A Brief History of Piracy
We have an interesting perspective, having been born in the early 80’s when the personal computer industry was just starting to bloom and grown up in the 90’s and 2000’s when piracy began to become widespread among computer users. Before then, though, people would still pirate software and music alike.
Software has always been a common target for piracy, and before it was available online in such easily accessed forms as torrents or even just as downloadable files via email or web browser, it was available on BBSes as far back as the 1980’s. The reason that most people were not aware of this at the time was that access to the required technology and skill to use it was not very commonplace. As BBSes gave way to more user friendly software like AOL and eventually to the World Wide Web that we know today, more advanced computing power, faster internet speeds and more robust storage made it as easy as a few mouse clicks to pirate software as well as helping to distribute it to others.
(Listen in to the Retrospectical Podcast Episode 08: Online Piracy: Is Illegal File Sharing Stealing?)
Music has a similar story: people began copying vinyl records (although the process was far from perfect at the time) back in the 60’s, but really started gaining steam with the invention of the cassette tape. The issue there, though, was that the audio quality would degrade every time an additional copy was made. Still better than nothing, right? Soon after, CDs came out and with the advent of CD-burning technology, you could finally copy audio quickly, and with the same quality. At this point we also had digital rips from CDs to various audio formats that ranged in quality. It almost seemed like a step down since people were distributing music that sounded more similar to cassette tapes than a high quality audio source. Again, as compression algorithms were improved and the speed and power of computers and the internet increased, we’ve now gotten to the point where very high quality audio (as well as video including television and movies) are almost immediately available.
- In quite a few cases in the 90’s and 2000’s, people who had downloaded illegal files were sued by specific organizations: the RIAA or MPAA, for example. You hear less and less about this now because people are downloading in ways that are more difficult to track. By decentralizing the way that these files are distributed, applications like Napster (originally) and now BitTorrent and its siblings can make it much for difficult for people to be traced to their actions.
- Although we don’t hear much about lawsuits these days, ISPs are still keeping fairly good track of what you’re doing out there on the web and will often send copyright infringement notices via email or snail mail that let you know they have eyes on your activities online. At some point in the future, these same ISPs could cut off internet access for those people who are infringing their terms of service by participating in such activities.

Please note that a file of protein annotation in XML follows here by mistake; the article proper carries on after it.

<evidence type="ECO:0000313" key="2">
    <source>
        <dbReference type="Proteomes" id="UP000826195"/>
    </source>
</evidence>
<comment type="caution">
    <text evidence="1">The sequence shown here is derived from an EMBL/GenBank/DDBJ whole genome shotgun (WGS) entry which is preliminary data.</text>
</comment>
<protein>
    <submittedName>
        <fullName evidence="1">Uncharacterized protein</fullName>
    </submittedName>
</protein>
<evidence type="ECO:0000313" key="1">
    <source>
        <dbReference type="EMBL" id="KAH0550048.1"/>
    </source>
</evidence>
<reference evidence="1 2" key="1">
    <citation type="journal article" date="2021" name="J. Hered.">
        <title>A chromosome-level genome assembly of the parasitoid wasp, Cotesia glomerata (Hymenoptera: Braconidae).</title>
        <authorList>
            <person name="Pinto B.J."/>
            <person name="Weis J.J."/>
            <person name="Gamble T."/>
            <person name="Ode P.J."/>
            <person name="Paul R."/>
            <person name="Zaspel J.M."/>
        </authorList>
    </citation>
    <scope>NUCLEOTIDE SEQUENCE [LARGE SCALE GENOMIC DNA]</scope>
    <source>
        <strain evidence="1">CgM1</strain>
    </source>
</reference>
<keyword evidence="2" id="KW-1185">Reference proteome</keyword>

Is File Sharing Stealing?
- Let’s assume that all people who are using illegal file sharing are not just thieves. Why would someone who wouldn’t steal a physical item feel comfortable stealing something digital? What is the moral/ethical difference between those two things?
- Wouldn’t stealing mean that one party has taken something from another party, meaning that the original person no longer has the item in question? Downloading a file from the internet does not actually remove it from the possession of someone else. Of course, the internet is not a tangible thing either; could it be shown that the item being stolen in some cases is actually a piece of the original party’s livelihood?
- A common argument is that downloading something to ‘try it out’ or that you would never have purchased otherwise isn’t ethically wrong. Is there any truth to this? What if a person finds that they really do like or use something that they had downloaded illegally? They should then purchase the item in question, right?
- In general, music, software and other media like television shows and/or movies are not really being sold – that is, if you purchase them you don’t own them outright, but rather a license to use them. It’s redistributing them that is illegal according to the agreement. Is there any way around this line of thinking to someone that ‘steals’ that intellectual property?
- These days there are many places from which you can play music, or watch TV and the IP owners still get a piece (however small) of the pie. Spotify, Pandora, YouTube, Hulu, etc are all places where you can consume media for free while still supporting their creators. If this is the case, why are so many people still downloading files illegally?
What About The Little Guy?
- It’s true that if I pirate a copy of a big budget movie, that will not affect in any substantial way the profits that the movie will make, or how many sequels will come from its success. But what about the little producers? For them, the margin involved when people are not paying for the product that they are producing is in some cases too large to ignore.
Interesting Facts about Online Piracy